profile, size and geographical location, among other attributes. The data and
findings will therefore be of interest to a wide range of listed companies
across all sectors, boards of directors and other capital market stakeholders.
year-over-year comparisons, a number of survey questions are repeated or follow
similar themes. In addition, new questions are asked that reflect topical
developments and themes.
to the Company-Investor Relationship
We carry out
this survey to find out what is really important to investors when analysing
this annually at our own expense because we are committed to enhancing the
relationship and understanding between companies and investors. It also informs
our work helping client companies with shareholder engagement and a broad suite
of corporate governance services. This also supports company-investor relations
that can be made more fluid, efficient, and effective; companies know what to
focus on and investors receive the information they need.
what underpins Morrow Sodali’s activities is facilitating dialogue and
understanding between companies and their institutional shareholders so they can
achieve the best outcome possible. This survey forms part of that endeavour.
A total of 19
survey questions were asked across four categories:
ESG & Sustainability
Remuneration and Voting
feedback and opinions were also invited and analysed as part of the survey
findings and observations as outlined in the table below:
Investors are giving ESG
more focus when engaging and investing, and a significant majority are taking
ESG into greater consideration when voting.
Key drivers for increased
ESG focus are the links to financial performance, followed by legislative
changes and client interest.
Investors cite the
discussion of ESG in the context of a company’s business plan as the key basis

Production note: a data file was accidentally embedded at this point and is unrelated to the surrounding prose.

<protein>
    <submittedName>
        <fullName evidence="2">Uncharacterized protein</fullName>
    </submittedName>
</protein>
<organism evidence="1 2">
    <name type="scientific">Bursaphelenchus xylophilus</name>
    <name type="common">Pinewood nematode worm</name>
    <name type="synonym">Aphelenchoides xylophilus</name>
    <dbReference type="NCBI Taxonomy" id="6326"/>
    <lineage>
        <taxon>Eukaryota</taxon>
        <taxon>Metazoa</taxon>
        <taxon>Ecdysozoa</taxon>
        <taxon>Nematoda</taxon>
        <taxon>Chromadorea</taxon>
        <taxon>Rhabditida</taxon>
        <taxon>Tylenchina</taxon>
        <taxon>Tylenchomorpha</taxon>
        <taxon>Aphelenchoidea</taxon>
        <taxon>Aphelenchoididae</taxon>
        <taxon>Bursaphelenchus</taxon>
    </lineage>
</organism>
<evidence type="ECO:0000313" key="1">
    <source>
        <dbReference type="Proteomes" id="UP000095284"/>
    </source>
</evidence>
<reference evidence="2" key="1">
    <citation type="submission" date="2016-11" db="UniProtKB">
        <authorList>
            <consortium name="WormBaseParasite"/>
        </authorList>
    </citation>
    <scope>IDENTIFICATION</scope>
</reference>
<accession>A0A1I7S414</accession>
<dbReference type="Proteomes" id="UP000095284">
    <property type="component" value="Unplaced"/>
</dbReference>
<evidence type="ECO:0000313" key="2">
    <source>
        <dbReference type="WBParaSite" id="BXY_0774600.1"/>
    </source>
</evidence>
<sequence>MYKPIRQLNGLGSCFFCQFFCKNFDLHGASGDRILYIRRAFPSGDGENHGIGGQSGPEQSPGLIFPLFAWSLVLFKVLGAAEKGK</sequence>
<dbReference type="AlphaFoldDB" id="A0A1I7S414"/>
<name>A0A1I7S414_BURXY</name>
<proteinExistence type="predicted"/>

for effective company engagement.
Climate risk remains the
number one engagement priority closely followed by human capital management,
remuneration and board composition. COVID-19 was also a top engagement
priority as were cybersecurity and supply chain management.
B. ESG and
Climate change is very
important to the investment decision-making process.
Every surveyed investor
reviews a company’s climate-related disclosures.
The top three improvements
investors are seeking from climate-related disclosures are clear links to
financial performance, the time horizon to impact on strategy and the
disclosure of metrics, targets and achievements.
Companies are expected to
disclose their “Corporate Purpose”, and engagement with the board was given as
the top action in the absence of disclosure.
TCFD was overwhelmingly
the most popular ESG reporting framework, followed by SASB and then in-house
proprietary frameworks focused on material topics.
Many investors support an
annual “Say on Sustainability”. However, there are also many who consider the
option to vote against the reelection of directors as sufficient to make their
voices heard on this topic.
Remuneration & Voting
ESG factors should be
considered when designing executive remuneration plans.
For both short and
long-term incentive plans, a weighting for ESG metrics and targets between 5%
and up to 25% was most supported.
To avoid misalignment
between pay and performance, companies should be wary of paying executive
bonuses when severely impacted by COVID-19.
Large incentive payouts
lacking performance hurdles and the payment of bonuses where COVID-19 impacts
were severe, were the top two indicators of pay and performance misalignment
that would result in negative votes on “Say on Pay”.
With COVID-19, the
appropriateness of dividend payments when faced with liquidity problems, big
lay-offs, taking government subsidies and dilution of share capital were
ranked as concerns relatively equally.
A majority of survey
respondents support the adoption of loyalty shares.
Investors prefer to
influence boards by engaging with directors, followed by direct engagement
with management. Although ranking lower, collaboration with other investors
and voting against directors are also viable influencers.
performance, poor strategy, weak governance and misallocation of capital were
the highest-ranking reasons for supporting an activist.
Lack of responsiveness to
investor support for ESG resolutions and material ESG controversies could also
result in support for an activist.
A clear majority are
prepared to file or co-file an ESG-related resolution.
publication, including footnotes, is available here.
Global AUM = USD 110 trillion:
Morningstar, Global assets in sustainable funds hit record high of USD1.65trn: https://www.internationalinvestment.net/news/4026468/global-assets-sustainable-funds-hit-record-
Harvard Law School Forum
on Corporate Governance